In the MIRS system, robots build each tire from beginning to end, with humans only observing from the sidelines. Next, MIRS is a modification that allows custom hand-building of the lower sidewall with textile materials (nylon, steel, Kevlar®) for optimum stiffness to achieve maximum performance. Viper's Corsa tire uses Kevlar.
The MIRS Tire-building robots are arranged in a compact loop using as little as 4,000 square feet on the factory floor. A custom-tooled metal drum, each one created for a particular tire size, is the base that receives specified rubber, fabric and steel, which is laid down by a succession of robots as the drum turns. The tire is then "vulcanized," a heating and curing process that includes molding the tread and sidewall designs. The drum is then removed and the tire is delivered outside the MIRS pod for its first contact with a human, who inspects the tire for flaws before sending it to shipping.
The first prototypes, called "Submission Tires" were built in Pirelli's Turin, Italy, factory and delivered to Chrysler for testing in July 2011. Andrea Arcari, Pirelli's test driver and Pirelli design engineer Matteo Savini traveled to Michigan to work with Chris Winkler, SRT's Vehicle Dynamics Engineer and Heuschele, SRT Vehicle Integration Responsible. They tested the tires on a prototype Viper at the Chrysler Proving Grounds in Chelsea, Michigan.
"Arcari and Winkler rode together," said Colletti. "They would take turns in the driver's seat and discuss their impressions as they went. I would also drive the tires with Erich, so we could add our impressions." While not the official test drivers, the two had lots of experience on the racetrack, so they could contribute meaningfully to the discussions on how to maximize tire performance on the new Viper. This team evaluated all the feedback, came to conclusions, and the Pirelli engineers took the consensus back to Milan for further development.
Another round of testing took place at Chelsea in October, 2011, and subsequently, in January, 2012, at test tracks in Chandler, Arizona, and Pearsall, Texas, where they carried out standardized on-track performance tests on the steadily-improving tires.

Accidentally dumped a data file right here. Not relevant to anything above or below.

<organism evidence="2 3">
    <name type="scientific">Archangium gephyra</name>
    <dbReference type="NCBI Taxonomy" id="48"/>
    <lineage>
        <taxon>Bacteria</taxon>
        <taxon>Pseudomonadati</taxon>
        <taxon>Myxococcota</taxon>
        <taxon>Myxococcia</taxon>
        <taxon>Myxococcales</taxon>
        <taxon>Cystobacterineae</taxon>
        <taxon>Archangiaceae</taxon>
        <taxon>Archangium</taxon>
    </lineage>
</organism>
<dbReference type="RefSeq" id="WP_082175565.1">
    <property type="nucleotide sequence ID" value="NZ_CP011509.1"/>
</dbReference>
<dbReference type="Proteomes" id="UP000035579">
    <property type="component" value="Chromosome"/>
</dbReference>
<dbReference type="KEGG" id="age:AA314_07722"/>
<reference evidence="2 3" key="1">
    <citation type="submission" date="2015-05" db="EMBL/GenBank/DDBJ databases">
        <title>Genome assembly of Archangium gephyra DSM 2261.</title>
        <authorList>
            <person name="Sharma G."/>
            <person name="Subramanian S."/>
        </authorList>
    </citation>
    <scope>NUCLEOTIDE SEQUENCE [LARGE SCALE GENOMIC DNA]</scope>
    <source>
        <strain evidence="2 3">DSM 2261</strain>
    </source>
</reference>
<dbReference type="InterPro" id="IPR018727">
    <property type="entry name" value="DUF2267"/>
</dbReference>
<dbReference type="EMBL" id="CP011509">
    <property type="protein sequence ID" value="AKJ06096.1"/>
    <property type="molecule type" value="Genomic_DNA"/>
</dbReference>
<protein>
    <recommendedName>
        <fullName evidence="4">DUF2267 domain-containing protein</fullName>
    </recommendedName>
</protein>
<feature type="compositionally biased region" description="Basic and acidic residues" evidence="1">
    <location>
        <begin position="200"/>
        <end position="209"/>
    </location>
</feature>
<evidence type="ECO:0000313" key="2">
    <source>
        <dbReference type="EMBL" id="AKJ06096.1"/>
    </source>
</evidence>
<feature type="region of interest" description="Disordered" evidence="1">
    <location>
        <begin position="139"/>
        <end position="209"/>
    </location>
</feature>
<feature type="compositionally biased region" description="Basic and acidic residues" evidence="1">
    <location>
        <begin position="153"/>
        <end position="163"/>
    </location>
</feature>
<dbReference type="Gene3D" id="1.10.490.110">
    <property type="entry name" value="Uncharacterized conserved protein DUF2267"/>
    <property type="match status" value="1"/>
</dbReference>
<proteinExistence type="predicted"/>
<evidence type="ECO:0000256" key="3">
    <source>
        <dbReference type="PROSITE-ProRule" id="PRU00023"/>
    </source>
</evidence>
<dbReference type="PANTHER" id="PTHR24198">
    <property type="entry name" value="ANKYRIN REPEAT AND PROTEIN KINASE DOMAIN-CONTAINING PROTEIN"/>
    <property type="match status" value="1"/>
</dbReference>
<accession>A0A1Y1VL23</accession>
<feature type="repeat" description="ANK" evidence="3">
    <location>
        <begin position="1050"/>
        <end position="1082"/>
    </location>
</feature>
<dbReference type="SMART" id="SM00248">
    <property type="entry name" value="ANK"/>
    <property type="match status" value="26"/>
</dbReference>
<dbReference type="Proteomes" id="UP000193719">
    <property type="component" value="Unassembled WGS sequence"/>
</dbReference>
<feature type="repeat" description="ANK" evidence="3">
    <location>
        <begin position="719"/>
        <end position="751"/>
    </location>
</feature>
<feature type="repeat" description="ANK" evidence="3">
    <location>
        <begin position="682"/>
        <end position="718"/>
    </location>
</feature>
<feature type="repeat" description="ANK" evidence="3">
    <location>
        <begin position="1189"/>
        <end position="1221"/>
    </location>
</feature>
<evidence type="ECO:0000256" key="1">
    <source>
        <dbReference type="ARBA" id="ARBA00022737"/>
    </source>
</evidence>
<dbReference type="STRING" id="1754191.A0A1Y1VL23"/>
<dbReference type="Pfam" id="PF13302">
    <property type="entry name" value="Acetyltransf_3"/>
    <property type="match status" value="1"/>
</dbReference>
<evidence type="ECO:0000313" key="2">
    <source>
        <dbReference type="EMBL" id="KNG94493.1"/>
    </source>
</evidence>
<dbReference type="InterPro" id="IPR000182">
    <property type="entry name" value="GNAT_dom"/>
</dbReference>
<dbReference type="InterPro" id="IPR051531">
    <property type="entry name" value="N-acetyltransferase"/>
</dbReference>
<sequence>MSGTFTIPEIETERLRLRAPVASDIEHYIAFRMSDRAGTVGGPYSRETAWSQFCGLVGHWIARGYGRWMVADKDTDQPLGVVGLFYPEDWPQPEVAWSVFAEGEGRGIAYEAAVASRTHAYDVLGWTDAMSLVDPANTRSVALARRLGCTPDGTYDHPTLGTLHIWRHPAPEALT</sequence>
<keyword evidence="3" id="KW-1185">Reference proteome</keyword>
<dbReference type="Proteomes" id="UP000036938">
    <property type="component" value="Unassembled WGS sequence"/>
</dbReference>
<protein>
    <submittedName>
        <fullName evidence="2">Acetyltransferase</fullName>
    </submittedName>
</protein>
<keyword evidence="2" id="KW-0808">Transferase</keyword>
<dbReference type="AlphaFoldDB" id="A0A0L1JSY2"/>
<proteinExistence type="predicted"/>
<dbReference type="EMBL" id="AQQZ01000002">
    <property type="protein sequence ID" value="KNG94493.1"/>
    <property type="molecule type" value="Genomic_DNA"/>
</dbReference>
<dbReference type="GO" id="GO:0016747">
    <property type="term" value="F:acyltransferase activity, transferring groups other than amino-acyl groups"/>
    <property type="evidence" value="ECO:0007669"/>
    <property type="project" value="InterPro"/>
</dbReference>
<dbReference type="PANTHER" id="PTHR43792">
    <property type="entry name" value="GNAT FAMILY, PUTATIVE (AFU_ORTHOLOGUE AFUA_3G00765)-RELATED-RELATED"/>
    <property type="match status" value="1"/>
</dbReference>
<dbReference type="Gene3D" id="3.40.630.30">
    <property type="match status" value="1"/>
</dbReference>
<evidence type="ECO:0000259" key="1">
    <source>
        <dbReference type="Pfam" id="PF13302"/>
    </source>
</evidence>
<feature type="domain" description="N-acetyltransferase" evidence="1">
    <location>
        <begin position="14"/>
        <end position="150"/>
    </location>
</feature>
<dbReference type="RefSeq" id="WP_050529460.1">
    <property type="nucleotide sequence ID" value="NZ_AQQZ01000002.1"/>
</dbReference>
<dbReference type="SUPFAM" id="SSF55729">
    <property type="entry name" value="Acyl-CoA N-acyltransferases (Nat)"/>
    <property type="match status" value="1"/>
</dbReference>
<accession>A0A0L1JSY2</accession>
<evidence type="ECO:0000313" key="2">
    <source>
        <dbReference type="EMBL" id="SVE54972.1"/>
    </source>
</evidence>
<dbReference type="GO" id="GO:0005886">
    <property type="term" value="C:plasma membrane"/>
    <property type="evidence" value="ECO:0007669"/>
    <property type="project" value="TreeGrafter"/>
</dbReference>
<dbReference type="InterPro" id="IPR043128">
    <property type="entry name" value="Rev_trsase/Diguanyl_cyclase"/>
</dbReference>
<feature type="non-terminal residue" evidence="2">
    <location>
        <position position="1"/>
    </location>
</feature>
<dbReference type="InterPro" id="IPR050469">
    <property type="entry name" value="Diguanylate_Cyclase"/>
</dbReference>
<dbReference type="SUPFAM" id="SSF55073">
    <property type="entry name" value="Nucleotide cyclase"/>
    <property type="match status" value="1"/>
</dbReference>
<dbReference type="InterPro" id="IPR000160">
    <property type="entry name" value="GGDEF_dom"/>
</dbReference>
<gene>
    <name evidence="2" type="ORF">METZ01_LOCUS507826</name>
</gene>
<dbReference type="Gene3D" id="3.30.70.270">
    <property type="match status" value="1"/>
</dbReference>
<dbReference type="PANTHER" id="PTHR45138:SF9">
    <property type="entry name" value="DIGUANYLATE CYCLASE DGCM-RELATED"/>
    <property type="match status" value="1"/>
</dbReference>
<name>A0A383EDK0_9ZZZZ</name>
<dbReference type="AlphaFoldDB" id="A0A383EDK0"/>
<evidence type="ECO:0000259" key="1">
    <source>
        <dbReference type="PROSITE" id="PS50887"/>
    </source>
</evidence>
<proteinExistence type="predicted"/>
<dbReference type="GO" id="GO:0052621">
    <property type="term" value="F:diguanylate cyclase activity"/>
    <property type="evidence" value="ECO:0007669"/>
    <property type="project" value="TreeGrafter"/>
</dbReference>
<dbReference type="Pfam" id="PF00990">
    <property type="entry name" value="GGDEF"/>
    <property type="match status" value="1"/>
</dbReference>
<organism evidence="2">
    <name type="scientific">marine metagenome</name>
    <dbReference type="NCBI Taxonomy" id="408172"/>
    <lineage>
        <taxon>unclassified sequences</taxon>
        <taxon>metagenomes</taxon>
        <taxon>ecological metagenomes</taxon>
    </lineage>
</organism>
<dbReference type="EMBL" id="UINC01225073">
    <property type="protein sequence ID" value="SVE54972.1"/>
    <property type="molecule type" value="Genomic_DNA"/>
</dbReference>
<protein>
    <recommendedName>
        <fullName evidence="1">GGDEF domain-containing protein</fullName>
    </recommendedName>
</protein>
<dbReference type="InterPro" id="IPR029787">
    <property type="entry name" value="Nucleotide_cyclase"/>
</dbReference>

During this process, the engineers found that the Asimmetrico tires of the Corsa tire set worked very well on the Viper's front wheels in wet-weather testing. So they decided to use them instead of Direzionales. To make the tire even better, they consulted with the Pirelli Racing Group, which is just down the hall at headquarters.
The Racing Group gave them an even stickier front tire compound that makes the Corsa tire better in wet weather than the previous base all-season tire up to 60 mph. This is a real bonus because these track tires are also good on the street, which makes it possible to have one set of tires on the car instead of switching back and forth from road to race course. Of course, if drivers want to go to the extra effort, they can have optimum performance in both arenas by changing tire types to match road types.
All this work and technology came together by July, 2012, when the tires were certified for production, less than 18 months after program start.
Pirelli is supplying tires to the Connor Assembly plant as we write this. The new Viper, engineered and built in Detroit, has an athletic Italian flair where the rubber meets the road.